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Runtime Error w/Exponentiation?

P: n/a
-----------------------------------------------------------------
Sub Sheesh()
Dim myYears As Double
Dim myRawCumulative As Double
Dim myAnnualizedROR As Double

myYears = 1.25
myRawCumulative = -9.24161581346505

myAnnualizedROR = ((myRawCumulative ^ (1 / myYears)) - 1)
End Sub
-----------------------------------------------------------------

In the Immediate window:

Sheesh

(code breaks at line 3: "Runtime error 5: Invalid procedure call or
argument)
But, also in the immediate window,

?((-9.24161581346505 ^ (1 / myYears)) - 1)
-6.92377191354565
And then, just to be check:

?((myRawCumulative ^ (1 / myYears)) - 1)

("Runtime error 5: Invalid procedure call or argument)

----------------------------------------------------------------

Change the sign on myRawCumulative, and it works.

Something to do with exponentiating a negative number?

But why does it work with the explicit value in the Immediate window
and not with the Double field?

I'm at the end of my little string on this one.
Nov 13 '05 #1
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5 Replies


P: n/a
Per PeteCresswell:
Sub Sheesh()


Just to trim away some of the fat:
--------------------------------------
Sub Oy()
Dim myAnnualizedROR As Double
Const myRawCumulative = -2

myAnnualizedROR = myRawCumulative ^ 0.8
End Sub
--------------------------------------

Same thing.

Abends w/RunTime 5, but the calc works on an Immediate line if the value -2 is
supplied directly instead of via the constant.

i.e.
?myRawCumulative ^ 0.8 ... Fails
?-2 ^ 0.8 ... Succeeds
ALSO, it works via the constant if the constant's value
is changed from a -2 to +2.
--
PeteCresswell
Nov 13 '05 #2

P: n/a
Per (Pete Cresswell):
Sub Oy()


Looks like I'm not the first one:

http://www.excelforum.com/archive/in.../t-237761.html
--
PeteCresswell
Nov 13 '05 #3

P: n/a
Per (Pete Cresswell):
Looks like I'm not the first one:

http://www.excelforum.com/archive/in.../t-237761.html


Can't figure out the Const vs literal number part, but VB's error 5 when
attempting exponentiation of a negative number to a non-integral power seems tb
a fact of life.

Looks like the workaround is:
--------------------------------------
Function OhWell() As Double
Dim myAnnualizedROR As Double
Const myRawCumulative = -2

If myRawCumulative < 0 Then
myAnnualizedROR = -(Abs(myRawCumulative) ^ 0.8)
Else
myAnnualizedROR = myRawCumulative ^ 0.8
End If

OhWell = myAnnualizedROR
End Function
--------------------------------------
--
PeteCresswell
Nov 13 '05 #4

P: n/a
(Pete Cresswell) wrote:
Looks like the workaround is:
--------------------------------------
Function OhWell() As Double
Dim myAnnualizedROR As Double
Const myRawCumulative = -2

If myRawCumulative < 0 Then
myAnnualizedROR = -(Abs(myRawCumulative) ^ 0.8)
Else
myAnnualizedROR = myRawCumulative ^ 0.8
End If

OhWell = myAnnualizedROR
End Function


The answer you have is wrong in a certain sense but Microsoft never
claimed it was right :-).

result = number ^ exponent

number can be negative only if exponent is an integer value.

-- From ^ operator help (A97)

The ^ operator was never designed for the condition you encountered.
An alternative to a ^ b is Exp(b * log(a)). Note that the Log function
returns the natural logarithm. Also note that log(a) is not defined
for a <= 0 since there is no x that makes e ^ x non-positive.
Resorting to complex numbers, log(-a) = log(a) + n Pi i, n is any odd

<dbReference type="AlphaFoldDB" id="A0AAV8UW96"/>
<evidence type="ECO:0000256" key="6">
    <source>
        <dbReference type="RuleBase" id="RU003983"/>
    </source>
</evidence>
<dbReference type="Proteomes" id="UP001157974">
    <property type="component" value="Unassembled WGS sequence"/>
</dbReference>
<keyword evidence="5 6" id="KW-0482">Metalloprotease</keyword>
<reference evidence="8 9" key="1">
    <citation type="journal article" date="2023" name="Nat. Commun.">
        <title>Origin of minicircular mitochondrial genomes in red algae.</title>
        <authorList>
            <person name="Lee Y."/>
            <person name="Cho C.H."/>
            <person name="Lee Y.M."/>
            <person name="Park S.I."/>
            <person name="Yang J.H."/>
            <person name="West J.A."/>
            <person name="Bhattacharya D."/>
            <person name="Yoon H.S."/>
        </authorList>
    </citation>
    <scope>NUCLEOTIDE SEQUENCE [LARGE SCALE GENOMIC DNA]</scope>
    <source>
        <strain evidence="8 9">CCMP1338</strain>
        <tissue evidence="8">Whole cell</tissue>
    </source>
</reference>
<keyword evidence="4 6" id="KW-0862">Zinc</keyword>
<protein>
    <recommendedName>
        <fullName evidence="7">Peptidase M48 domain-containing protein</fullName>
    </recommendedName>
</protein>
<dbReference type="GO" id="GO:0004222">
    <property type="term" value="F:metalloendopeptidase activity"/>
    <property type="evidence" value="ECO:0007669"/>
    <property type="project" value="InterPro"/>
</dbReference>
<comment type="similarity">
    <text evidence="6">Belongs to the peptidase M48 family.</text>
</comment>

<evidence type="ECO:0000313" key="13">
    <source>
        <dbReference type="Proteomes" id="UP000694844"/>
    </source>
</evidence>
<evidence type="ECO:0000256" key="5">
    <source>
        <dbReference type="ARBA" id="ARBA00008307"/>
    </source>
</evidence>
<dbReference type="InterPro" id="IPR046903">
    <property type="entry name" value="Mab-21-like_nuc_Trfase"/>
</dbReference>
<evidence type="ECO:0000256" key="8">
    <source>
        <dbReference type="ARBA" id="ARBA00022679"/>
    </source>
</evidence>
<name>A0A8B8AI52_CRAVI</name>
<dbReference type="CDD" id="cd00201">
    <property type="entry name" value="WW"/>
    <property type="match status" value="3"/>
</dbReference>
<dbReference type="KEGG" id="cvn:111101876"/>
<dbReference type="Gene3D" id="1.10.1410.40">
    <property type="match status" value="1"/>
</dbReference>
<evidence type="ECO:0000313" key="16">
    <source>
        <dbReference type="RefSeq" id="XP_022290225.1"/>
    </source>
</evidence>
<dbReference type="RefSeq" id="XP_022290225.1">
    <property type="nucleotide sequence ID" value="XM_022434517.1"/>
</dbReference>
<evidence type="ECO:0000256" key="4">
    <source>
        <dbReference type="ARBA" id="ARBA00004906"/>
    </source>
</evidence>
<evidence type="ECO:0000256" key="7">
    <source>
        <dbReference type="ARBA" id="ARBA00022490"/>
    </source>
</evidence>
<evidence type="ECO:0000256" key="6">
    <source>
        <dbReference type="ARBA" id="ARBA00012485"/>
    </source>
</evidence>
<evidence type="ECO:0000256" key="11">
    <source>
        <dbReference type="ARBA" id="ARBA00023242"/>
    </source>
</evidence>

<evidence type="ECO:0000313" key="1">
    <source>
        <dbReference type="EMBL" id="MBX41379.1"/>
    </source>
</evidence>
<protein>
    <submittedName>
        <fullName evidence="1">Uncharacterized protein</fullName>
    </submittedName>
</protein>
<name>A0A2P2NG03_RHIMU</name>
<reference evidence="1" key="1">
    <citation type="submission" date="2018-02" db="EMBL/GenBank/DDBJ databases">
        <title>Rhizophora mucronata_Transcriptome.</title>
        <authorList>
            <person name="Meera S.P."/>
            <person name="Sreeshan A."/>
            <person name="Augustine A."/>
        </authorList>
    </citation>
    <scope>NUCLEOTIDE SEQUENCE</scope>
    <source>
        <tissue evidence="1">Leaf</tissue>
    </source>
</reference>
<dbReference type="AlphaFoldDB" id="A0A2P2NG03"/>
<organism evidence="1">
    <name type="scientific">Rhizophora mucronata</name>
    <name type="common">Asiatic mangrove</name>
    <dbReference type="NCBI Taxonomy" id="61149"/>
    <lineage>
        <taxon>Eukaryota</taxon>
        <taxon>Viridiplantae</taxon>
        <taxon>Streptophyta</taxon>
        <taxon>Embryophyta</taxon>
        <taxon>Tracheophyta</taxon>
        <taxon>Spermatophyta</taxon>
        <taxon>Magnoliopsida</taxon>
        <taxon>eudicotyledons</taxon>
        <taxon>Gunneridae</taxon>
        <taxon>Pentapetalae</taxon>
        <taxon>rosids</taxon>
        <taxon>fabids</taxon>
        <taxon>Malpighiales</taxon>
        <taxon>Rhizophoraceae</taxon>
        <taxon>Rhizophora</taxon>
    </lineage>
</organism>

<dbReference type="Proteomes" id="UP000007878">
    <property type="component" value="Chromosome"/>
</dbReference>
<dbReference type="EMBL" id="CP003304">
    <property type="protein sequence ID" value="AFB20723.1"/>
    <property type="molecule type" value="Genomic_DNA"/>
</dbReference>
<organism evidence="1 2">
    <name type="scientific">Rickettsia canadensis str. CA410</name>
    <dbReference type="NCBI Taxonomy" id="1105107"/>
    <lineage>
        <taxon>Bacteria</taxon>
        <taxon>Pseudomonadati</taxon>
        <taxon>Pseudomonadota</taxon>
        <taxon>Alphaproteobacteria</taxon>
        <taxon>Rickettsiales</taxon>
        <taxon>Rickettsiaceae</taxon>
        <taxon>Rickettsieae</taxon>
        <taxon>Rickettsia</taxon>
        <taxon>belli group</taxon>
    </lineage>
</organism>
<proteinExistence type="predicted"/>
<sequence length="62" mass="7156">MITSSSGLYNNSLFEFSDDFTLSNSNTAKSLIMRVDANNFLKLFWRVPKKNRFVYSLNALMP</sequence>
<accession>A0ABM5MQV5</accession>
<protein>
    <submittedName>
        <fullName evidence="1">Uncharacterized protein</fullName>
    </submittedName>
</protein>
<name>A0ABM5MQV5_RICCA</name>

integer. The choice of n is determined by what makes sense for the
problem you have (usually determinied by what's called a boundary
condition). So when a < 0, Exp(b * log(a)) = Exp(b * log(-a)) *
[Cos(b*n*Pi) + iSin(b*n*Pi)].

'Start Module Code-------
Type Complex
R As Double
I As Double
End Type

Public Function Exponentiate(a As Double, b As Double) As Complex
Const Pi = 3.14159265359 'Approximation
If a > 0 Then
Exponentiate.R = Exp(b * Log(a))
Exponentiate.I = 0
ElseIf a = 0 Then
'We'll let zero to any power be 0 by definition
Exponentiate.R = 0
Exponentiate.I = 0
Else
Exponentiate.R = Exp(b * Log(-a)) * Cos(b * Pi) 'If n turns out 1
Exponentiate.Z = Exp(b * Log(-a)) * Sin(b * Pi) 'If n turns out 1
End If
End Function
'End Module Code-------

would give a mathematically consistent value for a ^ b. I think you
can't get e ^ x to equal 0 + 0i even when x is allowed to be complex.
I hand-waved a little in substituting Exp(b * log(a)) for a ^ b in the
complex domain.

You could get the real part by using, for example:
Exponentiate(myRawCumulative, 1 / myYears).R

Your idea of Sgn(a) * (Abs(a) ^ b) sounds iffy but mathematical
consistency isn't always all it's cracked up to be. If your idea gives
you the results you want then go for it.

I hope this helps,
James A. Fortune
Disclaimer: My math books are at home.

Nov 13 '05 #5

P: n/a
Per ji********@compumarc.com:
If your idea gives
you the results you want then go for it.


Therein lies the problem.... I don't have a clue... You're in the presence of
somebody who, before Quicken came around, used to keep two checking accounts for
use on alternate months because it make reconciling easier.

One thing, though, computing rolling 10-year quarterly and monthly annualized
returns is kicking the brains out of my PC.... The last test ran over 12 hours
without getting through all the 8,000 funds/15 years of returns in question.
Today I did some tuning and it seems to only take 1/3 the time for a small
sample.

But I'm starting to think it's wasteful for me to be crunching all these numbers
in a big financial institution and using my own dubious methods to boot.

I think my manhours would be better invested searching out databases that
already have this stuff computed....and that's what I started doing today.
--
PeteCresswell
Nov 13 '05 #6

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